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Husk Power Systems, a growing social business, burns rice husks to generate power and provide electricity to low-income Indian villagers. (Photo by Harikrishna Katragadda/Greenpeace) 

Bihar is far from the economic growth that has transformed Indian megacities like Mumbai, Delhi, and Chennai. It has the lowest rate of economic activity of any Indian state ($430 a year GDP per resident); between 80 and 90 percent of its villages have no electricity; and many of these villages are so remote that the government has declared them unreachable with the conventional electrical grid, consigning millions of people to darkness and poverty.

Gyanesh Pandey, Ratnesh Yadav, and Manoj Sinha knew there had to be a way to address this issue. In 2005, costs for producing renewable energy had been dropping globally, and they believed this represented an opportunity for Bihar to become part of India’s story of economic transformation. They experimented with different sources of renewable power and ultimately settled on rice husks. Bihar is in India’s rice belt, and the husk left over from milling rice grains is not only plentiful, it is generally considered a waste product as well. By developing their own small, low-cost, rice husk-fired power generators, the team believed they could produce reliable, renewable, and affordable electricity for the 70 million people who were off the grid.

The first plant the three social entrepreneurs built in 2007, using their own personal savings, looked modest. It produced just 30 to 35 kilowatts of power, required three operators to keep it running eight hours a day, and delivered power to about 400 homes in the surrounding village over low-voltage power lines strung up on bamboo poles. The economics of delivering power through this system were attractive, and the team believed that this new, small-scale design and mini-grid could be the key to lighting up rural India.

Although excited about the promise of the business, the team’s personal bank accounts were nearly depleted by the cost of developing and building this plant. With a business plan in hand, in 2007 they entered and won three business plan competitions at the University of Texas, the University of Virginia, and the Massachusetts Institute of Technology, netting them $97,500 in prize money. They used this money to construct and operate a second power plant, pay their growing team, and continue their research and development.

The three entrepreneurs also began talking to potential investors about investing in their company, named Husk Power Systems. Although there was some interest, the feedback they got was that the business was at an early stage and too risky for investment. The team was at an impasse. Between their personal savings and prize money they had invested nearly $170,000 into the company. They had two pilot sites up and running, providing about 800 customers in Bihar with access to clean and affordable power. But they still couldn’t raise the capital they needed to grow their business.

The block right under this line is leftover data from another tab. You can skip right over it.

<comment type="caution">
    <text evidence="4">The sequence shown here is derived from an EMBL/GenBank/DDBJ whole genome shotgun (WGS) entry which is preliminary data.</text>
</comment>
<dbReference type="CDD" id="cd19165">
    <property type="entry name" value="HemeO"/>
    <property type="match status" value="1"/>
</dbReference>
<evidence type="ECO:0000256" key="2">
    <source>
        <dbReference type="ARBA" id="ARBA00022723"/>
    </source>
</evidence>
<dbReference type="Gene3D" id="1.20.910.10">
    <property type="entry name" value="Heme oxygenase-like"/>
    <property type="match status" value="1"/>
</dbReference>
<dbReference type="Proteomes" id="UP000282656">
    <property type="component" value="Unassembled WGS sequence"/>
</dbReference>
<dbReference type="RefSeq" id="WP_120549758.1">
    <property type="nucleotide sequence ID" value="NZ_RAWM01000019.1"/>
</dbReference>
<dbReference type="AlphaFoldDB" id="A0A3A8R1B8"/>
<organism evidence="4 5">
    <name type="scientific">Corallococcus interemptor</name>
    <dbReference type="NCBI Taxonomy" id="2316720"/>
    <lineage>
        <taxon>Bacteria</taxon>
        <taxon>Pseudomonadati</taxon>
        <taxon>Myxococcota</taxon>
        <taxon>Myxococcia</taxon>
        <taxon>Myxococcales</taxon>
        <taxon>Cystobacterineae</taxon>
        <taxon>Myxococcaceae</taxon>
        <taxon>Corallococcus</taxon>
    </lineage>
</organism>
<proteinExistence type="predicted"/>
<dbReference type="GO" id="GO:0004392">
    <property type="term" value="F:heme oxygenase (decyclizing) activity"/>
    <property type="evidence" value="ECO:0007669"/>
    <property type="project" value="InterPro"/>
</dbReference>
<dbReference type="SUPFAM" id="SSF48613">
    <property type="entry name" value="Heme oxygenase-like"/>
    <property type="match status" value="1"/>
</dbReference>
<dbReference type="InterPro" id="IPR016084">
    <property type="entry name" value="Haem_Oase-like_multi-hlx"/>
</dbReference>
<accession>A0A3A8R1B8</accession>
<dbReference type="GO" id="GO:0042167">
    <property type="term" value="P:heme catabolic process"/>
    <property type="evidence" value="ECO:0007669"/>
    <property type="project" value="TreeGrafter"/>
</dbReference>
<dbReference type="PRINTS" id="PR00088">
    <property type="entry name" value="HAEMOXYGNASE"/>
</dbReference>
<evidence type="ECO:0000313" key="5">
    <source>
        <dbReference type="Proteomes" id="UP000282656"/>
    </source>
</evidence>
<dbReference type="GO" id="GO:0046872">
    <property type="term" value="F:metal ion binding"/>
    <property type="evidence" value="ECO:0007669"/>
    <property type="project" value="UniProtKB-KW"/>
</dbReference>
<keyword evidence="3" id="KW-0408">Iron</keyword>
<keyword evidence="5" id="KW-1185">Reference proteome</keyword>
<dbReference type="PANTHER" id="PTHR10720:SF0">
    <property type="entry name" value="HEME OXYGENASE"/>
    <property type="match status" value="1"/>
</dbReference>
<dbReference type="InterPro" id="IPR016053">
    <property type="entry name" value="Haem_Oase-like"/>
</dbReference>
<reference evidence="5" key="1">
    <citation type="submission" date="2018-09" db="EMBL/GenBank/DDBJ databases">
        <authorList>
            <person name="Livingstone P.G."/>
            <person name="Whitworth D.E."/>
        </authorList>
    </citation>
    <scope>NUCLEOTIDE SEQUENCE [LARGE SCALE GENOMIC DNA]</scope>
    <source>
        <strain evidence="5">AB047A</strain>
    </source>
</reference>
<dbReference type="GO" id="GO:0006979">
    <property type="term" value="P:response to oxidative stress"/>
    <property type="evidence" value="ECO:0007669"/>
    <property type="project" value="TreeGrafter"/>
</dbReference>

Husk’s story is not unique. Many other companies whose mission is providing the poor with critical products and services face similar challenges. Despite the growing numbers of impact investors and the billions of dollars pouring into social impact funds, entrepreneurs like Pandey, Yadav, and Sinha still have a tough time raising the money they need to grow their businesses. Philanthropy and prize money will only get them through the seed stage of development and is not enough to adequately fund an ongoing business, yet few investors will fund a company like Husk in the early stages.

Although many impact investors care about social impact, their primary goal is to generate a significant return on their investments. And despite its social promise and the huge demand for its service, a social business like Husk faces a daunting set of challenges: poor infrastructure, customers with limited ability to pay, the challenges of attracting talented managers, and nonexistent supply chains. These barriers mean additional costs and additional risks, and early-stage investors will very rarely realize high financial returns on their investments to compensate them for taking on these risks.

As a result, most investors, even those who care about impact, choose either to avoid these companies altogether or to invest at a later stage when the execution risk is lower or when the risks are better understood. This means that early-stage companies like Husk find it difficult to raise capital to grow their business. This hampers the growth of the market, and, ultimately, keeps poor people from accessing high-quality goods and services that can improve their lives.